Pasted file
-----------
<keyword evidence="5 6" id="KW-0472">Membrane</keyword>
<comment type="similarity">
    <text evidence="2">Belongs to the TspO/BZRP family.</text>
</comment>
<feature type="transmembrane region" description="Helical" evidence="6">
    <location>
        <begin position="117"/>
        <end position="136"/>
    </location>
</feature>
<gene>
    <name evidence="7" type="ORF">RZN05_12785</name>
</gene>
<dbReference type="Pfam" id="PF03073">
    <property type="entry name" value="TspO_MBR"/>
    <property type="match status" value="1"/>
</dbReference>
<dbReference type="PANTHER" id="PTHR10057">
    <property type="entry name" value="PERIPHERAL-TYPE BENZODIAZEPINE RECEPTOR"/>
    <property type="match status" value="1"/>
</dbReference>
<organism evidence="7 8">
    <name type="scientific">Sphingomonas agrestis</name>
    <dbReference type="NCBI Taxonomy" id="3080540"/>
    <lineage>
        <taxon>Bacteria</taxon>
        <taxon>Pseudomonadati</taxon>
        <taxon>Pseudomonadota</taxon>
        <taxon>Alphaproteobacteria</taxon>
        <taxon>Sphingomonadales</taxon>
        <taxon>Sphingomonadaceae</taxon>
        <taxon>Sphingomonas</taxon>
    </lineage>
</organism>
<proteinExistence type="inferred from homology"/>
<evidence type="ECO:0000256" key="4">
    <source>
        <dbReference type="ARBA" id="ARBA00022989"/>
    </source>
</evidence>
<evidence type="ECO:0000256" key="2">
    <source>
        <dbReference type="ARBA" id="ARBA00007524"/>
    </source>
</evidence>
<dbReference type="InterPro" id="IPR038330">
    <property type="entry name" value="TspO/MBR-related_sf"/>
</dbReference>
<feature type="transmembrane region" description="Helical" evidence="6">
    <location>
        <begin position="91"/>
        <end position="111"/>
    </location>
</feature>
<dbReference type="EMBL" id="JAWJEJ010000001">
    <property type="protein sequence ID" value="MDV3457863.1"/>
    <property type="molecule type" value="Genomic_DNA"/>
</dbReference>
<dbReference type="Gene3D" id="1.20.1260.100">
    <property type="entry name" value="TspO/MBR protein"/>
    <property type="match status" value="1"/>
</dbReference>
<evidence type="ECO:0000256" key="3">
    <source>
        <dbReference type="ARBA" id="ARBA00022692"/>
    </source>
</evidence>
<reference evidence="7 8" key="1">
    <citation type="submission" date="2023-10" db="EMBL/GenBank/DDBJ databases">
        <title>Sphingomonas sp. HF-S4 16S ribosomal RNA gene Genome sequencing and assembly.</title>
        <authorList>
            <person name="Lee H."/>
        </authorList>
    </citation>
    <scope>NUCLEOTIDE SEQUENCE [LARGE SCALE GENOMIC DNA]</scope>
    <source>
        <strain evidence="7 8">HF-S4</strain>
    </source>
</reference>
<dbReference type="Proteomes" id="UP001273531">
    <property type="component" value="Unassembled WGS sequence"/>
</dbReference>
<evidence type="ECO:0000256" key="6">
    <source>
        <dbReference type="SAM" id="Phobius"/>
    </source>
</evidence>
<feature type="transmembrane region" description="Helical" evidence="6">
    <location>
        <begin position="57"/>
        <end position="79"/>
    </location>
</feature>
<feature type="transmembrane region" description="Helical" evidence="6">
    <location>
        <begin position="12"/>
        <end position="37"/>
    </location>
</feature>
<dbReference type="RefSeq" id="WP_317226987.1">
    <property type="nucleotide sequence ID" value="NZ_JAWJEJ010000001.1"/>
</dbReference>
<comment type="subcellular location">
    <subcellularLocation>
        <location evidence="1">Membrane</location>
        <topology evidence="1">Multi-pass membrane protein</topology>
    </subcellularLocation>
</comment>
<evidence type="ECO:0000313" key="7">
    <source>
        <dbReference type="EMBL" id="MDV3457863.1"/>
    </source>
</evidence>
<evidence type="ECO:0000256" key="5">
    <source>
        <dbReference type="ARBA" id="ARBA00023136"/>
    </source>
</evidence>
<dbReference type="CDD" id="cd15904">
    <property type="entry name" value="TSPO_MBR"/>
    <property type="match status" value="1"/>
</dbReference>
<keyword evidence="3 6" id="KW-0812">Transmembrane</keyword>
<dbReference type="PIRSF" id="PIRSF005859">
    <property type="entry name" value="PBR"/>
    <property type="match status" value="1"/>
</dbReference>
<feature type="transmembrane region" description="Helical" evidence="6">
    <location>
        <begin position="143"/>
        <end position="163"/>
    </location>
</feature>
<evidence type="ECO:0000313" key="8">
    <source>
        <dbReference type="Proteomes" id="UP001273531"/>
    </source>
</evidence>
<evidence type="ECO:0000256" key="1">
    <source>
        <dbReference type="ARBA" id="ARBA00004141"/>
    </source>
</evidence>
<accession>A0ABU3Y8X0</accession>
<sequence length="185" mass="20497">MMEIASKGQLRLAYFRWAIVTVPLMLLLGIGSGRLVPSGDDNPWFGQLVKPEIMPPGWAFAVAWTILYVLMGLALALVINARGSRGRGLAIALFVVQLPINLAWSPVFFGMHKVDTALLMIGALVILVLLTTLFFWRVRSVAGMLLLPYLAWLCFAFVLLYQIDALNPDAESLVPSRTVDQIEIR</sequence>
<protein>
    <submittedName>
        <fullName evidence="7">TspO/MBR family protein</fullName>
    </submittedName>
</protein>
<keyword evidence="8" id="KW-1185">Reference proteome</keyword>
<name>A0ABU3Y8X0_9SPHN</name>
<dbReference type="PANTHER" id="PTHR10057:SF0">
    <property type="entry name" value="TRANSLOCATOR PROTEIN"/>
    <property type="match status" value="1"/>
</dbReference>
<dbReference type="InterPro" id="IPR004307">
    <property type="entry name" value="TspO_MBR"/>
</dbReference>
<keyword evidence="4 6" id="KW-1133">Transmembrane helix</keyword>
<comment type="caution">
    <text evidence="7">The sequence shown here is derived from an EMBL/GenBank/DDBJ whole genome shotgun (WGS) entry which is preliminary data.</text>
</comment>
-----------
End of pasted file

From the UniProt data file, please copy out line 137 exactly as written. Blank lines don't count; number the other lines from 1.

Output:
    </source>